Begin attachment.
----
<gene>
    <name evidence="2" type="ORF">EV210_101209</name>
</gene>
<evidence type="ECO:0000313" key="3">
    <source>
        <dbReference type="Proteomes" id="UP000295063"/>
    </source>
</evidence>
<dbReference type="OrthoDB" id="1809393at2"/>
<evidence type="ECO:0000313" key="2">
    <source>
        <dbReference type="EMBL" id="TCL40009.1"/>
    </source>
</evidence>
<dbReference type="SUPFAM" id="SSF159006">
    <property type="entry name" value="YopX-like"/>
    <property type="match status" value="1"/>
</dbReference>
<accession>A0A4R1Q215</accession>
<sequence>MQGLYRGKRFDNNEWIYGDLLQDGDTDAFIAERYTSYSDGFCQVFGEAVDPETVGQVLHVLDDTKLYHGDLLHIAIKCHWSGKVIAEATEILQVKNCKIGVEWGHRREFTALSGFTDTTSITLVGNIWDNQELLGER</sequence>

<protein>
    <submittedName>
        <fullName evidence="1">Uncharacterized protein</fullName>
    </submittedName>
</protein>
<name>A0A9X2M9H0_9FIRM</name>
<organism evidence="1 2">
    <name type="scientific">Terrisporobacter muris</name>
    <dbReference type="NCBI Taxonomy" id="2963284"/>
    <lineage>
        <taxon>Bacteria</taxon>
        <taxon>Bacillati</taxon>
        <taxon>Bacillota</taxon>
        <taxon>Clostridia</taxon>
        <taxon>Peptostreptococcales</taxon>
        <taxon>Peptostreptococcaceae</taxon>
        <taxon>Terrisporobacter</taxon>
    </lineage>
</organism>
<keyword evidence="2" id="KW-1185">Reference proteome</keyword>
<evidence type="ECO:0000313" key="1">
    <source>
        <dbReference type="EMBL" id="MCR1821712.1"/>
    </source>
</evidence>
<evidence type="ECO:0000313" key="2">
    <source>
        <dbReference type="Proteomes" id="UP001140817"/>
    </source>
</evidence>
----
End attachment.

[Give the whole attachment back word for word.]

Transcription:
<gene>
    <name evidence="2" type="ORF">EV210_101209</name>
</gene>
<evidence type="ECO:0000313" key="3">
    <source>
        <dbReference type="Proteomes" id="UP000295063"/>
    </source>
</evidence>
<dbReference type="OrthoDB" id="1809393at2"/>
<evidence type="ECO:0000313" key="2">
    <source>
        <dbReference type="EMBL" id="TCL40009.1"/>
    </source>
</evidence>
<dbReference type="SUPFAM" id="SSF159006">
    <property type="entry name" value="YopX-like"/>
    <property type="match status" value="1"/>
</dbReference>
<accession>A0A4R1Q215</accession>
<sequence>MQGLYRGKRFDNNEWIYGDLLQDGDTDAFIAERYTSYSDGFCQVFGEAVDPETVGQVLHVLDDTKLYHGDLLHIAIKCHWSGKVIAEATEILQVKNCKIGVEWGHRREFTALSGFTDTTSITLVGNIWDNQELLGER</sequence>

<protein>
    <submittedName>
        <fullName evidence="1">Uncharacterized protein</fullName>
    </submittedName>
</protein>
<name>A0A9X2M9H0_9FIRM</name>
<organism evidence="1 2">
    <name type="scientific">Terrisporobacter muris</name>
    <dbReference type="NCBI Taxonomy" id="2963284"/>
    <lineage>
        <taxon>Bacteria</taxon>
        <taxon>Bacillati</taxon>
        <taxon>Bacillota</taxon>
        <taxon>Clostridia</taxon>
        <taxon>Peptostreptococcales</taxon>
        <taxon>Peptostreptococcaceae</taxon>
        <taxon>Terrisporobacter</taxon>
    </lineage>
</organism>
<keyword evidence="2" id="KW-1185">Reference proteome</keyword>
<evidence type="ECO:0000313" key="1">
    <source>
        <dbReference type="EMBL" id="MCR1821712.1"/>
    </source>
</evidence>
<evidence type="ECO:0000313" key="2">
    <source>
        <dbReference type="Proteomes" id="UP001140817"/>
    </source>
</evidence>